}
human.prototype.getName = function(){
   return this.name;
}
human.prototype.sayName = function(){
   console.log(“My name is: ” + this.getName());
}
3) Create a child class of type “human”
var humanA = new human(“serdar”);
alert(humanA.name); //alerts “serdar”
humanA.sayName(); //prints “serdar” to the console
As you can see above, child class inherits the methods of the parent. You can even add new methods/properties to the parent after creating the child. They will be automatically inherited by the child.
human.prototype.fly = function(){
   console.log(“flying…”);
}
humanA.fly(); //prints “flying…” to the console
 
Note: Instance properties can be set on each instance of the class, prototype properties are shared across all instances of the class.

humanA.myCustomProperty = “myCustomValue”;

Another Example:
Now let's create a class, extend that class and then create an instance of the extended class.
1) Base Class

function Animal(name) {

   this.name = name;
}
Animal.prototype.speak = function() {
   console.log(“My name is ” + this.name);
};

2) Extend the base class

function Dog(name)(){
   Animal.call(this, name);
}
Dog.prototype = new Animal();
 
3) Create an instance of the extended class
var dog = new Dog(“Tonny”);
dog.speak(); //prints “My name is Tonny” to the console.
 
See the sample code here: http://jsbin.com/OvIvizI/1/
 

Here we use Animal.call to inherit the Animal constructor so that we can have the “name” property on the Dog object and set its value when creating a new instance. We are also setting Dog's prototype to an instance of Animal so that Dog inherits all Animal prototype methods/properties.

 
Prototype and Prototype Chain:
 
I am sure how we add new methods/properties to a function (class) has cought your attention. Did you pay attention to the use of “prototype” keyword?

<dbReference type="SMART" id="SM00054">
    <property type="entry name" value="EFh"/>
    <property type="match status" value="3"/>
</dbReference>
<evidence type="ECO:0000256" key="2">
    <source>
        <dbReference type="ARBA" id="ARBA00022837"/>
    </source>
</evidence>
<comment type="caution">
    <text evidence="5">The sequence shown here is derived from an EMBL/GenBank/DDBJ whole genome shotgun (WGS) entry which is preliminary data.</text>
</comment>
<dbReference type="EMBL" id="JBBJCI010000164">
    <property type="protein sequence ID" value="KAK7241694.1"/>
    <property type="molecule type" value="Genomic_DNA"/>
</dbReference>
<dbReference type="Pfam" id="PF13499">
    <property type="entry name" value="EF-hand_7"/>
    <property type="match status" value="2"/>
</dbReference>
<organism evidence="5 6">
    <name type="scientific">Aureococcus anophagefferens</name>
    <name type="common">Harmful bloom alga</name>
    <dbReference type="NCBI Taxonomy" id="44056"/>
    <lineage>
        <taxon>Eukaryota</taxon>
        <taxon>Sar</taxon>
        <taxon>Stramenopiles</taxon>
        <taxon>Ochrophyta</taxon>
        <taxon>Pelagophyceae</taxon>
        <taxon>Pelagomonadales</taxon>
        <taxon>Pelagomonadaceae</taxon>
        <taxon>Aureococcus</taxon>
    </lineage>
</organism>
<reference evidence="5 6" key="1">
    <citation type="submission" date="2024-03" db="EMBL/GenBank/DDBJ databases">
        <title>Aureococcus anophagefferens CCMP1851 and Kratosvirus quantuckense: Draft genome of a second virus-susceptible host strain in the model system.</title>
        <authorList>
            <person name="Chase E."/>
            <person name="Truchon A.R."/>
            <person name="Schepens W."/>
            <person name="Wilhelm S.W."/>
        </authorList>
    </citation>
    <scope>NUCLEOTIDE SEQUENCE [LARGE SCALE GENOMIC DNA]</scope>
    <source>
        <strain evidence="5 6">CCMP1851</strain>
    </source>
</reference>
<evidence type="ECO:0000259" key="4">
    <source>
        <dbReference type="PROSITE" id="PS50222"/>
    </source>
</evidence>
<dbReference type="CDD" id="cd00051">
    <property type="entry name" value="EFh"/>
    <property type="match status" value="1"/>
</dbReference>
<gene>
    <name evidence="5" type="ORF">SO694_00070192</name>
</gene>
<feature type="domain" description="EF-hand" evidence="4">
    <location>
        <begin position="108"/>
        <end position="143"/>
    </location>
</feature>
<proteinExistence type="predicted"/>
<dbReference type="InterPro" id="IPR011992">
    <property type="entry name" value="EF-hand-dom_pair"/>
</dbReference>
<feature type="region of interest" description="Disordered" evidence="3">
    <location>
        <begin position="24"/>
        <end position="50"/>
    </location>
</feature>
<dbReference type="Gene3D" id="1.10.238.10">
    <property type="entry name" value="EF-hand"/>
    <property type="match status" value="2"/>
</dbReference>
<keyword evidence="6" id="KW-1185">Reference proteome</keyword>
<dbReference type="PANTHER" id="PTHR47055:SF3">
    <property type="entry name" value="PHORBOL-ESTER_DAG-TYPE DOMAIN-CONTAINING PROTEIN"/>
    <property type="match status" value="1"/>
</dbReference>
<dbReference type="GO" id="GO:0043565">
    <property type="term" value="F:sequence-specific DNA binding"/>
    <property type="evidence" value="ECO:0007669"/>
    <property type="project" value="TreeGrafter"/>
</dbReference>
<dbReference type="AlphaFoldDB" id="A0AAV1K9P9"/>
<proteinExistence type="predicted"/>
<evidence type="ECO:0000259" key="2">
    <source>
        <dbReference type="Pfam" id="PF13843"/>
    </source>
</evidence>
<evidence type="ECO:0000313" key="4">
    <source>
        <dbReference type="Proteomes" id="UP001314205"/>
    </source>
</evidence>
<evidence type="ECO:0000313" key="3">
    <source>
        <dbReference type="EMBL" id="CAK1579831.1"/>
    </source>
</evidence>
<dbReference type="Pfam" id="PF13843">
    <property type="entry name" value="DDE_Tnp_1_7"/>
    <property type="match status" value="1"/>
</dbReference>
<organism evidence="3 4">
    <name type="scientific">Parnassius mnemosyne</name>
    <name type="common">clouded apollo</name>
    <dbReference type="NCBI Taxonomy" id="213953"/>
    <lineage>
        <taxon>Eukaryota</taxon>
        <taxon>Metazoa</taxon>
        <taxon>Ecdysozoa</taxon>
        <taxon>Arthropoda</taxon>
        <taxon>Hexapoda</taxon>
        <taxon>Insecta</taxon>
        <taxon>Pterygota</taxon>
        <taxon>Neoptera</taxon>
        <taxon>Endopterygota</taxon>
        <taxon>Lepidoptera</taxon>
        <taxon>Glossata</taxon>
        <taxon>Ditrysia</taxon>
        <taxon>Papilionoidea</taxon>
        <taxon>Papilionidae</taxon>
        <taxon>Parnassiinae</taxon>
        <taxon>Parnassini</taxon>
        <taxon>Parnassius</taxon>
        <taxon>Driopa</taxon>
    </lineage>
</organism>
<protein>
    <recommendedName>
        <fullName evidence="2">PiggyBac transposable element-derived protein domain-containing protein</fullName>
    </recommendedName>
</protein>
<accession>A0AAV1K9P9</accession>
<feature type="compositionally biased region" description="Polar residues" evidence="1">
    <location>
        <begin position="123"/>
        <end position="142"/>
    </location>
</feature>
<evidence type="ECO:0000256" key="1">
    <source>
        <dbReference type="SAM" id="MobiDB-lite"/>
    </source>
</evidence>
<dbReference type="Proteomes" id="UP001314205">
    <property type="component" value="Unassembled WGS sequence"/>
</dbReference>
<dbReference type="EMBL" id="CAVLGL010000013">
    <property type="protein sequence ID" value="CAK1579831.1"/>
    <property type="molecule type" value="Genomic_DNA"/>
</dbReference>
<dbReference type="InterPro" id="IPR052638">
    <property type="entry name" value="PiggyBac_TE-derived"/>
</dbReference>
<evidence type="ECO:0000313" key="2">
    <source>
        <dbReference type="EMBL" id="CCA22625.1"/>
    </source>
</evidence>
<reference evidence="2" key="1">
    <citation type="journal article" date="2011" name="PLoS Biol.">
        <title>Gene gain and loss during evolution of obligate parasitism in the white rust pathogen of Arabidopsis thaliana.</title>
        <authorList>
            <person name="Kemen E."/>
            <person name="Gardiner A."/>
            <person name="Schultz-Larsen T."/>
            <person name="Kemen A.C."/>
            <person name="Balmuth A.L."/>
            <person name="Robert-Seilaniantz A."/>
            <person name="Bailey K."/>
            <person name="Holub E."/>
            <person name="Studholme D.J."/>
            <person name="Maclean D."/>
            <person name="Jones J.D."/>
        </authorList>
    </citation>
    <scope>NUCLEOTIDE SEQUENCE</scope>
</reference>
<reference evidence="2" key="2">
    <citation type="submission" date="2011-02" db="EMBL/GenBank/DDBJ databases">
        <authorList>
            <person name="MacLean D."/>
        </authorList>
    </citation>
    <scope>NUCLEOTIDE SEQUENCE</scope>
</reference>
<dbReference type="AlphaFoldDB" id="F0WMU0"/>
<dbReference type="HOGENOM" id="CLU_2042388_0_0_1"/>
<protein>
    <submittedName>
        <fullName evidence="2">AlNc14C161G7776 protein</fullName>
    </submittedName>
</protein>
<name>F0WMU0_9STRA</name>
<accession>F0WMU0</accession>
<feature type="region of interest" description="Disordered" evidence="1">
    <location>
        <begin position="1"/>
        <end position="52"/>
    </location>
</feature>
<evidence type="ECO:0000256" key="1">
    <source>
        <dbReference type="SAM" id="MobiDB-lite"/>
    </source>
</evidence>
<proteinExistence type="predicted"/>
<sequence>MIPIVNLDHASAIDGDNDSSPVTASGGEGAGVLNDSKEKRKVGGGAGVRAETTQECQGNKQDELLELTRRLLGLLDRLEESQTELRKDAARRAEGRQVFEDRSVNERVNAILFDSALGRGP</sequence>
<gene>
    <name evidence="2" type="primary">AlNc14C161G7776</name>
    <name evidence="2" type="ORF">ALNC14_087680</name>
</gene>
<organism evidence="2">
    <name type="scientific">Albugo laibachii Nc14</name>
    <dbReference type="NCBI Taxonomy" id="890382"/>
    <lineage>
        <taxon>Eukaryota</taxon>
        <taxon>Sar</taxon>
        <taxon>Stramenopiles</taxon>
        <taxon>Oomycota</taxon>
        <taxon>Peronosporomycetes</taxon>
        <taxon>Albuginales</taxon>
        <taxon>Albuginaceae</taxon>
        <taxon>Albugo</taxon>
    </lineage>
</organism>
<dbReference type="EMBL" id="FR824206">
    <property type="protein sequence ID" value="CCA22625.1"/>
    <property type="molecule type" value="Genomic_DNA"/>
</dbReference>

In javascript, objects have an internal property called “prototype”. You can use “prototype” for adding methods and properties to javascript objects.
In addition, this prototype property is actually a pointer to another object (Remember the line “Dog.prototype = new Animal();”?). If you look up for something(property or method) in a javascript object, javascript will look for it in object's prototype, and will keep looking for it in the prototype chain until it either finds the requested property or until it reaches the end of the chain. If you follow an object’s prototype chain, you will eventually reach the core “Object” prototype whose prototype is null, signalling the end of the chain. It is this prototype chain that allows us to implement inheritance.
For the Animal/Dog example above this is how the prototype chain works:

Dog –> Animal –> Object.prototype –> null

In javascript almost everything is an object. Functions, Arrays… All of them.

If you create an Array (myArray) the prototype chain would look like this:

myArray –> Array.prototype –> Object.prototype –> null

For a function f:

f –> Function.prototype –> Object.prototype –> null

Hope this helps someone.

Good luck,
Serdar.